Should Costa-Gavras get funds for Varoufakis film?
Moviemaker Costa-Gavras is currently filming the book by Yanis Varoufakis in which the former Greek finance minister describes the negotiations with international financiers during the first six months after the Syriza government came to power. The fact that the Greek-born filmmaker, who has lived in France since the 1950s, is getting money from Athens for the project is highly controversial among the country's media.
Only in Greece for the subsidies
For Protagon it's no coincidence that Costa-Gavras wants to make this film:
“Costa-Gavras has been making films for 50 years. Only now has he come to Greece, and he's offended by the way the media are treating him since he's come only because of Varoufakis's book. ... At the age of 86, after making so many films that gained international acclaim, he is making a film in Greece because he can get 630,000 euros in subsidies for it by law.”
Kathimerini defends Costa-Gavras:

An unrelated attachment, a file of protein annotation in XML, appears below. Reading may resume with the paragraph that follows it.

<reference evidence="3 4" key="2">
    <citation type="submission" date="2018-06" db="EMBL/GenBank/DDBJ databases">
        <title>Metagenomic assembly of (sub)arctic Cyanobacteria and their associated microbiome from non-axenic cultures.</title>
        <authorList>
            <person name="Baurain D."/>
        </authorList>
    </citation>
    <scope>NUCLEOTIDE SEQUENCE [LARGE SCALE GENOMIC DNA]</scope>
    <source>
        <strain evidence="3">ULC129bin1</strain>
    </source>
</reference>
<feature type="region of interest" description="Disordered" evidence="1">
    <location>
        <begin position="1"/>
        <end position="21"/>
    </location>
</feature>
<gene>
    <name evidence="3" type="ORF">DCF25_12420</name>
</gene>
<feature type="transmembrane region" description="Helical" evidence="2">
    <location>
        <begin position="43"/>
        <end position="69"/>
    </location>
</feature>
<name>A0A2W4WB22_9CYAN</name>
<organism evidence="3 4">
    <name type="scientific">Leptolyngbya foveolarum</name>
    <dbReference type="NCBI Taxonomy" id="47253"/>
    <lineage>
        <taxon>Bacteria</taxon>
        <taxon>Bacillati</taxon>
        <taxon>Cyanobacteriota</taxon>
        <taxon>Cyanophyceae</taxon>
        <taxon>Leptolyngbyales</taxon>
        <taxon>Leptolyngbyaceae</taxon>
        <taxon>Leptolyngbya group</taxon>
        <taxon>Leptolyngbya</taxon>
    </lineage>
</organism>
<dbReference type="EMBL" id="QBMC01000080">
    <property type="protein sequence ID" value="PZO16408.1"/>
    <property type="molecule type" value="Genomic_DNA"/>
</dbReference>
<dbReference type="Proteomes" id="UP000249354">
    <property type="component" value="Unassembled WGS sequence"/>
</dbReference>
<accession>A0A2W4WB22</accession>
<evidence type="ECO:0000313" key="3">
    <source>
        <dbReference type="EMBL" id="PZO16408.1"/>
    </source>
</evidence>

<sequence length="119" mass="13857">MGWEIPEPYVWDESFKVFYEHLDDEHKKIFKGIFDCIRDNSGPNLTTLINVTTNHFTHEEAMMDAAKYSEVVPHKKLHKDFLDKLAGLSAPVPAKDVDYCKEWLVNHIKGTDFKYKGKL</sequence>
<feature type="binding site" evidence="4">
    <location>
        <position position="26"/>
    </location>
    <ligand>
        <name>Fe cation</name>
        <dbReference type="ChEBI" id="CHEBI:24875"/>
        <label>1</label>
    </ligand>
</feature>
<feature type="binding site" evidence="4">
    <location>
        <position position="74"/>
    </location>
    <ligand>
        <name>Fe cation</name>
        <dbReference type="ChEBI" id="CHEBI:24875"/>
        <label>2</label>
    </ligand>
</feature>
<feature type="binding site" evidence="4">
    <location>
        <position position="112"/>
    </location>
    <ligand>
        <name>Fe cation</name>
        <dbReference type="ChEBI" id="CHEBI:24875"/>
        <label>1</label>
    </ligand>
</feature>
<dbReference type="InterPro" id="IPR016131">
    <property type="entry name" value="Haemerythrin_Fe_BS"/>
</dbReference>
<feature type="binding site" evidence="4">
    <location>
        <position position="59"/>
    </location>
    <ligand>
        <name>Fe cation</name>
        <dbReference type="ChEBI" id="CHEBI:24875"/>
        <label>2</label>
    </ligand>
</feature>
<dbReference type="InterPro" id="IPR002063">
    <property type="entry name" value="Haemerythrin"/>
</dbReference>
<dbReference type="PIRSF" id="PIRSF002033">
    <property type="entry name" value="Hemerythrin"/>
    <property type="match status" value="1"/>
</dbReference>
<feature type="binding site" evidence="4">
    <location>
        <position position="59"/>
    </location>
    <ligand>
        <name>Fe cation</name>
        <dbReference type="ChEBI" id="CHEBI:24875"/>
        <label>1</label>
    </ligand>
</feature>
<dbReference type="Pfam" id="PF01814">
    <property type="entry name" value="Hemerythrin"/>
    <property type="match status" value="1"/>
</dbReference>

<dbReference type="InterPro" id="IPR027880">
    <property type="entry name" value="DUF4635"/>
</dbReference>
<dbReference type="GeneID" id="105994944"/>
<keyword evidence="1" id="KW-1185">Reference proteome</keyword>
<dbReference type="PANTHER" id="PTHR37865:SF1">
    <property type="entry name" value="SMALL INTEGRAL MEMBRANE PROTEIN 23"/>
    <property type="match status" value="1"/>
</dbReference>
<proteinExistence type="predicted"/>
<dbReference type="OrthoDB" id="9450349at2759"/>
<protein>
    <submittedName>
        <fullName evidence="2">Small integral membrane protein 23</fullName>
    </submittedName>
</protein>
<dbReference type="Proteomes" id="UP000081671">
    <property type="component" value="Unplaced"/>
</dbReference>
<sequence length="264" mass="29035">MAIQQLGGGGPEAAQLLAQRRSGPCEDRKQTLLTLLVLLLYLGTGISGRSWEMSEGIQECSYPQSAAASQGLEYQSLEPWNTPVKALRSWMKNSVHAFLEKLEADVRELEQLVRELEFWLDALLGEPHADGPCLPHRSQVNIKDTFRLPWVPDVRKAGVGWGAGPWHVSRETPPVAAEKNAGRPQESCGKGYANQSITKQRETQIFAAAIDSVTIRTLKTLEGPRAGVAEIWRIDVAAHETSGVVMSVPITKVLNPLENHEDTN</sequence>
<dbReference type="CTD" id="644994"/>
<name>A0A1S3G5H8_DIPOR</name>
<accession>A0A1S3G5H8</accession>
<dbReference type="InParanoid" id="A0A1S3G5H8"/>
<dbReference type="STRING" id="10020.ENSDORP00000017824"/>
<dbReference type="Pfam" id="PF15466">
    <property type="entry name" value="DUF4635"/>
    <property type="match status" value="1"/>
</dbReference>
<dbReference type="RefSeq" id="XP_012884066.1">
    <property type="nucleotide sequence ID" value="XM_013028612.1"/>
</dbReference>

“The process through which filmmakers can obtain state funding in Greece (via cash rebate) is based on numbers and percentages rather than in-person meetings. Furthermore, the process does not evaluate the script. … The director's 50-year career, which has earned him awards, honors, recognition and all kinds of reviews, was simply dismissed by the repulsion felt toward the people in his new movie. We are not trying to sanctify Costa-Gavras. But we ought to fight against the demons of prejudiced sloppiness and cannibalism, wherever they come from. Partial color blindness leads, as it turns out, to blindness.”